Idiopathic intracranial hypertension is when you have pressure inside your skull with no known cause. If untreated, this condition can lead to blindness and other health problems.
At Valley, our endovascular neurosurgeons specialize in relieving pressure in your brain with minimally invasive techniques. We also offer options for women who have idiopathic intracranial hypertension and want to become pregnant.
Idiopathic Intracranial Hypertension Symptoms
Anyone can develop idiopathic intracranial hypertension. However, this condition mostly affects women of childbearing age who have a high BMI.
Idiopathic intracranial hypertension is also called pseudotumor cerebri because it can cause the same symptoms as a brain tumor. These symptoms include:
- Severe or frequent headaches
- Vision changes like double vision
- Vision loss
- Whooshing sound in the ears (pulsatile tinnitus)
- Vomiting and nausea
- Neck, shoulder or back pain
- Difficulty walking
You may only notice these symptoms during exercise, at night when lying flat, or when putting your head down. Those are maneuvers that can further increase the pressure in your skull.
Valley’s endovascular neurosurgeons use minimally invasive techniques to treat blood vessel problems affecting the brain and alleviate these symptoms.
Idiopathic Intracranial Hypertension in Pregnancy
Treating idiopathic intracranial hypertension in women of childbearing age is a key focus for our endovascular neurosurgeons.
Many medications for treating idiopathic intracranial hypertension are not safe to take if you’re pregnant or trying to conceive. Our team is committed to — and has extensive experience in — helping people who cannot take or cannot tolerate those medications.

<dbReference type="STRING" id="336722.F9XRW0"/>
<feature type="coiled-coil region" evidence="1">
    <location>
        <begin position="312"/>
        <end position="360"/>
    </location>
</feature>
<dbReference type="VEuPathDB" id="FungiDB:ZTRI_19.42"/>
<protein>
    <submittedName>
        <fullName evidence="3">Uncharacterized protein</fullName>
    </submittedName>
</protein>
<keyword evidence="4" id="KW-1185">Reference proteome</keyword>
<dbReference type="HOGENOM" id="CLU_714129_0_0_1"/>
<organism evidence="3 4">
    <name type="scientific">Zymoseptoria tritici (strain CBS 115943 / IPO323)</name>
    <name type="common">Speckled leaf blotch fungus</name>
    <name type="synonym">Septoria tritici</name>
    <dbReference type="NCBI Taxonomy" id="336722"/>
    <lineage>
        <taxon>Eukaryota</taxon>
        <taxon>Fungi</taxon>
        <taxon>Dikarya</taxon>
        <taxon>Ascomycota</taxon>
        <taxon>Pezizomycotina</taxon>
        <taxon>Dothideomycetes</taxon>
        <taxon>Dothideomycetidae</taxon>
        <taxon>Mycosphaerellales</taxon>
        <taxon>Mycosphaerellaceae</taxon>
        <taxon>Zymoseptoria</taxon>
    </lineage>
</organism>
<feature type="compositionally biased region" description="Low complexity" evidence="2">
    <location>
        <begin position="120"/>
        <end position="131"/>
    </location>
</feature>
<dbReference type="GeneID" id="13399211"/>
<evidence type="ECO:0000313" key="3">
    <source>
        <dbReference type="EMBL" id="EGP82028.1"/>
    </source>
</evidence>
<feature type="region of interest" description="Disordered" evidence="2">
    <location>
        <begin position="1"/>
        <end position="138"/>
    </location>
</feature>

We offer minimally invasive surgery to alleviate the pressure in your brain. This procedure can reduce the pressure for up to two years without medication — long enough to have a healthy pregnancy and birth.
There are few hospitals worldwide offering this procedure and even fewer that specialize specifically in women who want to get pregnant and have idiopathic intracranial hypertension. But Valley’s endovascular surgeons are leaders in this field. They’ll expertly guide you through all aspects of your treatment. And they’ll work closely with your OB/GYN to ensure you get the support and services you need during pregnancy and beyond.
Idiopathic Intracranial Hypertension Diagnosis at Valley
Because idiopathic intracranial hypertension can cause the same symptoms as a brain tumor, it’s important to get an accurate diagnosis. Valley’s team has the experience to correctly identify your condition, get you treated quickly — and put your mind at ease.
After taking a thorough history, your neurosurgeon may recommend one or more of the following tests to find the cause of your symptoms:
- Neurological exam to rule out other problems with your brain and nerves
- Imaging tests like computed tomography (CT) or magnetic resonance imaging (MRI) to see structures inside your skull
- Brain angiogram, when a neurosurgeon moves a tube through your blood vessel and injects dye to see blood flow in your brain
- Venogram, a special test that shows blood flow out of the brain
- Eye exam to check your vision and see if pressure is affecting your optic nerve
- Lumbar puncture (spinal tap) to check the fluid surrounding your brain and spine
Your neurosurgeon will coordinate visits with other specialists at Valley, including neurologists and ophthalmologists, who can help assess your condition. Together, they’ll work with you to determine the best treatment for your idiopathic intracranial hypertension.